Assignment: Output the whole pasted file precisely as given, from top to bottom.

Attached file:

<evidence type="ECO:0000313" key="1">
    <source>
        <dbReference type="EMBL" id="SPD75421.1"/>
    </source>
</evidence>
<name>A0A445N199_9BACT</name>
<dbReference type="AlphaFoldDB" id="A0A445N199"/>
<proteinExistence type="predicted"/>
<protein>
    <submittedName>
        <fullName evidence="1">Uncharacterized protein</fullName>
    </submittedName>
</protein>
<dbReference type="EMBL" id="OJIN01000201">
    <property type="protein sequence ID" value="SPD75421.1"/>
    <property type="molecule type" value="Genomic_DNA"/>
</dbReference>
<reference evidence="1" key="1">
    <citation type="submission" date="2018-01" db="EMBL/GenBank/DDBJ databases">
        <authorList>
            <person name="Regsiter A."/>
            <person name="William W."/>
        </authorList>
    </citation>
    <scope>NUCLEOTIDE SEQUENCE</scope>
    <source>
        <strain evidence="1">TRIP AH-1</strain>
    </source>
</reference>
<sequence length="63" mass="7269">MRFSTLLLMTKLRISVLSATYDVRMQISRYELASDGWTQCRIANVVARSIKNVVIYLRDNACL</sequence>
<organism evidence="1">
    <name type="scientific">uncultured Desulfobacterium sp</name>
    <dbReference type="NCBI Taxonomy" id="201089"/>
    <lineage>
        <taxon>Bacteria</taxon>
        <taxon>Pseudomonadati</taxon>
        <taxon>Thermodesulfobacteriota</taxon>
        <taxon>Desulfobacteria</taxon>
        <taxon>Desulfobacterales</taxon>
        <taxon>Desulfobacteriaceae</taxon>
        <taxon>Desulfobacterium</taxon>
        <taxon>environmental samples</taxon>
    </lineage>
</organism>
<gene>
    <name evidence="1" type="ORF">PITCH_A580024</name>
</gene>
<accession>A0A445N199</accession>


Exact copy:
<evidence type="ECO:0000313" key="1">
    <source>
        <dbReference type="EMBL" id="SPD75421.1"/>
    </source>
</evidence>
<name>A0A445N199_9BACT</name>
<dbReference type="AlphaFoldDB" id="A0A445N199"/>
<proteinExistence type="predicted"/>
<protein>
    <submittedName>
        <fullName evidence="1">Uncharacterized protein</fullName>
    </submittedName>
</protein>
<dbReference type="EMBL" id="OJIN01000201">
    <property type="protein sequence ID" value="SPD75421.1"/>
    <property type="molecule type" value="Genomic_DNA"/>
</dbReference>
<reference evidence="1" key="1">
    <citation type="submission" date="2018-01" db="EMBL/GenBank/DDBJ databases">
        <authorList>
            <person name="Regsiter A."/>
            <person name="William W."/>
        </authorList>
    </citation>
    <scope>NUCLEOTIDE SEQUENCE</scope>
    <source>
        <strain evidence="1">TRIP AH-1</strain>
    </source>
</reference>
<sequence length="63" mass="7269">MRFSTLLLMTKLRISVLSATYDVRMQISRYELASDGWTQCRIANVVARSIKNVVIYLRDNACL</sequence>
<organism evidence="1">
    <name type="scientific">uncultured Desulfobacterium sp</name>
    <dbReference type="NCBI Taxonomy" id="201089"/>
    <lineage>
        <taxon>Bacteria</taxon>
        <taxon>Pseudomonadati</taxon>
        <taxon>Thermodesulfobacteriota</taxon>
        <taxon>Desulfobacteria</taxon>
        <taxon>Desulfobacterales</taxon>
        <taxon>Desulfobacteriaceae</taxon>
        <taxon>Desulfobacterium</taxon>
        <taxon>environmental samples</taxon>
    </lineage>
</organism>
<gene>
    <name evidence="1" type="ORF">PITCH_A580024</name>
</gene>
<accession>A0A445N199</accession>